By Jenni Carlson Columnist firstname.lastname@example.org | Nov 16, 2015Cheri Shepard has thought quite a bit about Senior Day. Topping her mental checklist — what should she wear? Since she's going to be on the field for the pregame ceremony, she figures she should go with something crimson. What about crimson jeans? Would that look good on the big screen? She laughs at her frivolity. After all, her only son, an Oklahoma legacy, is about to play his final game on home turf. Sterling Shepard followed in his parents' footsteps by becoming a Sooner and his father's footsteps by becoming a receiver who wears No. 3. But Cheri insisted she won't be overcome by emotion Saturday night. "I'm not real sentimental," she said. Those who know her best say pffft. They say she's sure to cry. They say she must be talking about clothes and not being sentimental because she's trying to keep her emotions in check. "Oh, gosh," her youngest said, "she's going to bawl harder than any of the rest of us." And who could blame her? Cheri Shepard raised one of the greatest receivers to ever wear an Oklahoma uniform. He is one of only three Sooners to have more than 3,000 career receiving yards. He ranks behind only Ryan Broyles and Mark Clayton, and after catching 14 passes for 177 yards, scoring two touchdowns and looking like the best receiver on the field last Saturday in Waco, he may soon take over the second spot. Along the way, Sterling Shepard has become one of the most beloved Sooners of the Bob Stoops era, too. It's not just his football prowess that fans love either. He's an Oklahoma native, a Heritage Hall product, a friendly sort who's quick to sign any autograph or flash that broad smile for a fan's selfie. Cheri has raised an amazing young man — and she did it on her own. Derrick Shepard died 16 years ago, leaving Cheri a single mother with three young kids. "When somebody goes through that big of a loss, you may see people go the opposite direction, maybe go on a downfall from there," Sterling said, "but that wasn't the case with her. She realized that she had three kids she had to take care of. "She put it all on her back and carried the weight for us." The story of Sterling Shepard has been oft told. He's living a dream. He's fulfilling a legacy. He's carrying the torch for his dad. Thing is, he's carrying one for his mom, too. *** Cheri Clay was born and raised in Oklahoma City. Went to Northeast High School. Made the honor roll. Was selected Miss Northeast by her classmates. She met Derrick Shepard during her freshman year at OU. He was three years older, and even though he was one of the best football players on campus, she wasn't impressed by him or his attempts to get her phone number. She had these rules about who she would date and who she wouldn't. He didn't meet her criteria. "I think it was his jheri curl, really," she said, laughing as she sat in her spacious but tidy office in the HR department at Ascent Resources, an oil and gas company under the American Energy Partners umbrella. "I just didn't like jheri curls." But then during the spring of her sophomore year, Cheri saw Derrick again. For the first time since she'd known him, he had his hair cut short. She gave him her number. Six months later, they were engaged. For the first few years of their marriage, Derrick played in the NFL. Washington. New Orleans. Dallas. But when he was cut before the 1992 season, he started chasing his next career. In 1999, he got his first big coaching break — a full-time assistant job coaching wide receivers at Wyoming. Cheri and Derrick decided that she'd stay in Oklahoma with the kids. For starters, Wyoming's head coach believed he would be a candidate for jobs elsewhere. No need to uproot the family, then do it again a few months later. Cheri also wondered where she'd work if they moved. She had a good job in the human relations department at Hitachi Computer Products in Norman. She didn't see many comparable options in Laramie. Cheri and Derrick knew the right decision was for him to go and her and the kids to stay. But it wasn't easy. "I cannot manage these kids for three or four months by myself," Cheri remembers thinking several times. Then, a little over a month after Derrick left, he was gone. He was playing racquetball when he had a heart attack and died. He had a heart condition that had been diagnosed while he was still playing in the NFL. He was on medication and everything had seemed fine. Until it wasn't. Suddenly, Cheri was a single mom. *** There were days when Cheri didn't want to get out of bed. The grief was too much. The pain was too horrible. But there were three kids who needed her. Ashleigh was 9, Sterling 6, Shelby 3. "Dad wouldn't want us to be sad," Ashleigh remembers her mom telling them. "We're still gonna be happy." Cheri made sure the kids kept playing their sports and going to their lessons and seeing their friends. They celebrated birthdays and holidays. They went on vacations. There was a Disney World trip that the kids still talk about. Still, the adjustment to being a single parent was tough for Cheri. She had done the finances and household planning, so that wasn't a new experience. The biggest struggle was simply having enough time for the kids. Cheri's biggest assists came from her parents, James and Edna Clay. Lots of days, they would take the kids to practice or get them from school or make sure they got dinner. And the times Cheri had to go out of town for work, her parents would come to the house and set up shop. The neighborhood kids would flock to the Shepards' house in Norman when James and Edna were there. There would be plays in the backyard. There would be games in the driveway. Cheri would come home to find counter tops covered in Twinkies and a refrigerator stocked with soda. "What do they do when I'm gone?" she would wonder. But Cheri always laughed it off. She knew the kids were loved. She knew they were taken care of. That's all that mattered. While her parents were there for the kids, Cheri was, too. When it came to games or recitals or school programs, she never missed. "My mom always managed to be there for all three of us," Shelby remembered. "She always found a way to make it work and be there. "She always made it happen." Four years after Derrick died, Cheri left her high-ranking job in human relations at Hitachi, took a similar spot at Chesapeake and moved to Oklahoma City to be closer to her parents. They were driving to Norman all the time to help, and it would be easier for them if the kids were closer as they got older. And yet, for all the help that her parents provided, Cheri was still the one making decisions for her children. "At the end of the day," she said, "it was really me and the kids." Where would they go to school? How would they be disciplined? What would be the rules and the principles that she would stress in hopes of shaping her children? Cheri became more of a disciplinarian after Derrick died in large part because she had to. That had been a role he had filled. But beyond that, the only thing she knew how to do in trying to mold her children was to be herself. She worked hard. She spoke her mind. She loved to laugh. And most of all, she cared about people. Her children have followed her lead. Ashleigh got a maternal instinct and a strong spirit, Shelby got an ability to chat with anyone and be comfortable in any situation, and Sterling got a focus and a work ethic that is evident every Saturday. "The way she held things down whenever my dad passed shows what type of woman she is," Sterling said. "She's the definition of strong to me. "She means everything to me." *** To most people, Senior Day will be about the players. But for the Shepards, it will be about more. Cheri, Ashleigh and Shelby will be on the field, then Sterling will join them, and there on the turf, they will remember not only what they've come through but also what they've become. It will be a celebration Team Shepard. "It was us against the world," Cheri said. And the Shepards won. Ashleigh graduated from OU last December and now works at American Energy Partners. Sterling will graduate next month, then turn his attention toward fulfilling his NFL aspirations. Shelby is a broadcast journalism major at OU who plans to get into sports broadcasting. All three of them credit their mom. "She tells us every day that we're just her whole world," Ashleigh said. "I always felt that throughout my childhood. I always felt loved. I'm just so grateful to have her. "My mom, she was the rock that held us together." There have been tough times. There have been moments when Cheri felt tired and frustrated. But she never thought about quitting. Not on her kids. "They motivate me to get through it," she said. "Now, you kind of see the fruit of it, and it's very exciting." Jenni Carlson: Jenni can be reached at (405) 475-4125 or email@example.com. Like her at facebook.com/JenniCarlsonOK, follow her at twitter.com/jennicarlson_ok or view her personality page at newsok.com/jennicarlson.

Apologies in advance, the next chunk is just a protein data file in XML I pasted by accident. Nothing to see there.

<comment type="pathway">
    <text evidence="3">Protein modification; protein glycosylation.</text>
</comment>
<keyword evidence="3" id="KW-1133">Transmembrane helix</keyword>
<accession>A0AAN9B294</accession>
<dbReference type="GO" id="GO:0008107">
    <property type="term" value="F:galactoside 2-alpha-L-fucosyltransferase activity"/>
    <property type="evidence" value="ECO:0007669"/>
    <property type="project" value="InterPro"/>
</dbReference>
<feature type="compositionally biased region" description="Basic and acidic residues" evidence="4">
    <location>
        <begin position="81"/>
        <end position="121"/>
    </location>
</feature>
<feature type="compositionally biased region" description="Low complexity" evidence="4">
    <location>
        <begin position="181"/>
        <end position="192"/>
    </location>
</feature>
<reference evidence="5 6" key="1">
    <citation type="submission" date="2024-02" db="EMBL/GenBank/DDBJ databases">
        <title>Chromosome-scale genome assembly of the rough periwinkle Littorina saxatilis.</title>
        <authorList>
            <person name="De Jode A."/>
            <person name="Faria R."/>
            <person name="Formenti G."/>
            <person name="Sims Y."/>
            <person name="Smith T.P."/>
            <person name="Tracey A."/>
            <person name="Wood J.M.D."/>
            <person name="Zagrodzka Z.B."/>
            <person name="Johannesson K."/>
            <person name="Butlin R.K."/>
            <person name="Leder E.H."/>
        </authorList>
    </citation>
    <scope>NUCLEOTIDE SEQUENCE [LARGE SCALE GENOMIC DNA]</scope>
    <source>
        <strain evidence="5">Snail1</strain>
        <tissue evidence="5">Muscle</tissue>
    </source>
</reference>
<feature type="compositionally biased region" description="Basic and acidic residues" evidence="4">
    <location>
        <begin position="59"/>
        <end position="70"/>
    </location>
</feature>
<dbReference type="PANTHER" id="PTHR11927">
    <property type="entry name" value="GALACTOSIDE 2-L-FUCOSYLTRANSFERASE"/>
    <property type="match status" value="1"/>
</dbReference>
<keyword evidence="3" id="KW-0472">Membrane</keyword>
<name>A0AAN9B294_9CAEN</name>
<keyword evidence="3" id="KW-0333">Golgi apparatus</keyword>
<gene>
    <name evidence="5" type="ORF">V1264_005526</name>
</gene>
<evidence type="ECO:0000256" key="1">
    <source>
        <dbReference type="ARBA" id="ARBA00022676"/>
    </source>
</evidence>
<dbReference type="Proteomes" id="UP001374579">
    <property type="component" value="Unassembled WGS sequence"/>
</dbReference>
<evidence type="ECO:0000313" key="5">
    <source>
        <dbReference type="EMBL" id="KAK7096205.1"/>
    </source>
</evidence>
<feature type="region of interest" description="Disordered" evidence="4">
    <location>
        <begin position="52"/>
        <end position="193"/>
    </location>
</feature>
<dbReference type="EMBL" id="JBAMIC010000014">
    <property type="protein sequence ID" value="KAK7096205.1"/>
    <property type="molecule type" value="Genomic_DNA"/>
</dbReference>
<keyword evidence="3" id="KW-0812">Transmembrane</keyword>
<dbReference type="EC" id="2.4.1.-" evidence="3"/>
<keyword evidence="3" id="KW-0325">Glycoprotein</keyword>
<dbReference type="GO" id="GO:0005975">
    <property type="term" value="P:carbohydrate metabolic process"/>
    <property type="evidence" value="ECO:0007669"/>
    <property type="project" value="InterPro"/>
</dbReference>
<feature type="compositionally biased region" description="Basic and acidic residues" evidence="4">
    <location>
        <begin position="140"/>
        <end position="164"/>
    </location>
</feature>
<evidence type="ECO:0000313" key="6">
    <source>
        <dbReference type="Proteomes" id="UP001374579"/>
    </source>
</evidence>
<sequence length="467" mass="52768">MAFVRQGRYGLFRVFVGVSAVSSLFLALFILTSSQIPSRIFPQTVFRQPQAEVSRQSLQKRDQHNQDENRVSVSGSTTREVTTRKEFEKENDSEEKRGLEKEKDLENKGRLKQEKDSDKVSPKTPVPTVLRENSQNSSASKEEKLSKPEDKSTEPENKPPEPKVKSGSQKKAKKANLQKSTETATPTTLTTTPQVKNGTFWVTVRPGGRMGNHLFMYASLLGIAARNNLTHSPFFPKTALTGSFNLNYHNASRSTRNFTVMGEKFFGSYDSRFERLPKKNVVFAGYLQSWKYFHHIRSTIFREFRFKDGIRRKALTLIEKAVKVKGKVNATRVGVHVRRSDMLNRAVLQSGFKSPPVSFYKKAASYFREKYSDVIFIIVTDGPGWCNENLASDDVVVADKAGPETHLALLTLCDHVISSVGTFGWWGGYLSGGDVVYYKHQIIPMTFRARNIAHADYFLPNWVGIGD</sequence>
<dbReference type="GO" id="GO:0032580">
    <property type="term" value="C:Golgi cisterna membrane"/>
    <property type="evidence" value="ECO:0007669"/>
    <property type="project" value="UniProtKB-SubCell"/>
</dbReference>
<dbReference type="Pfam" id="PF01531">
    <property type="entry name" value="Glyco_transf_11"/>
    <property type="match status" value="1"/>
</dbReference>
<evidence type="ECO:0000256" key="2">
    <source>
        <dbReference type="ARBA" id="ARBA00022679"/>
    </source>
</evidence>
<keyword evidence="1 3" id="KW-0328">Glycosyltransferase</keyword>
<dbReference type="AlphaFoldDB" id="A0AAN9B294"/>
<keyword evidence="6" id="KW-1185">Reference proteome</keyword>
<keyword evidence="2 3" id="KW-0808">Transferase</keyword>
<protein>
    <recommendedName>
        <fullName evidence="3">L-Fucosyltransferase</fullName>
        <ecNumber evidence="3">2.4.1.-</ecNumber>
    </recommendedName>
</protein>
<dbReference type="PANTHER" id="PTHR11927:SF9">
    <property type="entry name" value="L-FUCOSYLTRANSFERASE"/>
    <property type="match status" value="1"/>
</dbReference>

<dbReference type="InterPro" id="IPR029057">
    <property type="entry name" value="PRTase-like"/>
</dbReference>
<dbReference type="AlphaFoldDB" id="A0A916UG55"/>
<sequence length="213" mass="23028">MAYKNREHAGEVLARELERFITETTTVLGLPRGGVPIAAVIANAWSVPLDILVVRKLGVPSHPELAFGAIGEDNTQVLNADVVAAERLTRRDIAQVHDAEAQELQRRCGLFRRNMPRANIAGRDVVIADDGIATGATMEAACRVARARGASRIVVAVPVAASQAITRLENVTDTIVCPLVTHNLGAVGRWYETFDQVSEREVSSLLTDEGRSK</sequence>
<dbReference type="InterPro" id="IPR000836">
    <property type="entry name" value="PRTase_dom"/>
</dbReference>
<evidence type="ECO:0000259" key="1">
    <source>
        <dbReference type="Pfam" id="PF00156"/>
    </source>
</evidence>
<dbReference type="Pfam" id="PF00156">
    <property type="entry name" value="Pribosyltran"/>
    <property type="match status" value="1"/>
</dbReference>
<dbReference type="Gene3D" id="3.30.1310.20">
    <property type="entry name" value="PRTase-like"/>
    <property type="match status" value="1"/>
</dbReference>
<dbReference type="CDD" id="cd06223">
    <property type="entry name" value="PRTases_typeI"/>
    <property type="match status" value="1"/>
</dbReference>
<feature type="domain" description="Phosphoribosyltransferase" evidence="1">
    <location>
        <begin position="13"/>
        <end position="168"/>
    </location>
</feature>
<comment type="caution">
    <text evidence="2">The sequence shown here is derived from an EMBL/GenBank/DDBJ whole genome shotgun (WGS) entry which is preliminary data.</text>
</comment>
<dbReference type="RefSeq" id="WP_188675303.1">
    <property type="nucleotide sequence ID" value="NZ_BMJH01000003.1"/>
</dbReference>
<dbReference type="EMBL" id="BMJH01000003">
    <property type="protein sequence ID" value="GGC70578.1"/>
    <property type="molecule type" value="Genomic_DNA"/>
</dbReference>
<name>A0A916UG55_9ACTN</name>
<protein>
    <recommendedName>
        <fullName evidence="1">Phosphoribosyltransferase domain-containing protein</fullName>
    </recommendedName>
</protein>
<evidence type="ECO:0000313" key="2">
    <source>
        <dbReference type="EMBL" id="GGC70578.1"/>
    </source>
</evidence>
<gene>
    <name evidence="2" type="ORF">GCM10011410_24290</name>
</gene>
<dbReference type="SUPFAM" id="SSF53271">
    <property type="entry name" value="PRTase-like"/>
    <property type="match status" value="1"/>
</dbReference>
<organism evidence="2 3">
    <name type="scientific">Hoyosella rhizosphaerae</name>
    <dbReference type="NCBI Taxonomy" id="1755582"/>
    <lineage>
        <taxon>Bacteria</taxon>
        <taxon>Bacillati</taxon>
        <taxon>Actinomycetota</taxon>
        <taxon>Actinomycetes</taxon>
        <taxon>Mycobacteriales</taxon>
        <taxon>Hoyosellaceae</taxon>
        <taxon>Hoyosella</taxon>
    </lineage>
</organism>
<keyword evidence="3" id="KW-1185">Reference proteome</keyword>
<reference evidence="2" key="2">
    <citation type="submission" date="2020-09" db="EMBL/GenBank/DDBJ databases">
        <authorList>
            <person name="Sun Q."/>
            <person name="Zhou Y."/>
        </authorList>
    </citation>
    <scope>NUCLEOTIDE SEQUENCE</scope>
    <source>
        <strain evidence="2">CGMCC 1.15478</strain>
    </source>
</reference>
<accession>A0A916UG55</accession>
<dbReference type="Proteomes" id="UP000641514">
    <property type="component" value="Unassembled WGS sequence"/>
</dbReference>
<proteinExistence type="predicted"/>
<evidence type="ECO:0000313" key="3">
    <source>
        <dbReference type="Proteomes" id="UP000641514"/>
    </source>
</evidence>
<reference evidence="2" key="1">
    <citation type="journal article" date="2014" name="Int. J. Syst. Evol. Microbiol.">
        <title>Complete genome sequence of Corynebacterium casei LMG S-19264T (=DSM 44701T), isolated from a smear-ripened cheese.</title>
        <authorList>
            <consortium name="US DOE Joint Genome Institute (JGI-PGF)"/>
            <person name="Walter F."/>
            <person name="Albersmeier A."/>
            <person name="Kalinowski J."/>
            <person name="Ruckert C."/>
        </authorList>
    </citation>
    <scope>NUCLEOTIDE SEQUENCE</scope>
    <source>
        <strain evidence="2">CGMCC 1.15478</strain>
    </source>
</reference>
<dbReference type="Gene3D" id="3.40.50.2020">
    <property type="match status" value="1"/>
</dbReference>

Harrah football coach Phil Webb had not gotten any sleep as of Saturday morning. A 26-24 playoff victory at Cache — Harrah's first in the postseason since 1994 — ruined any hope of that happening. “I knew this group could help us get over the hump,” Webb said. “Twenty-one years. Twenty-one years since Harrah had won a playoff game. To do that after an emotional loss to Ada and what we've been...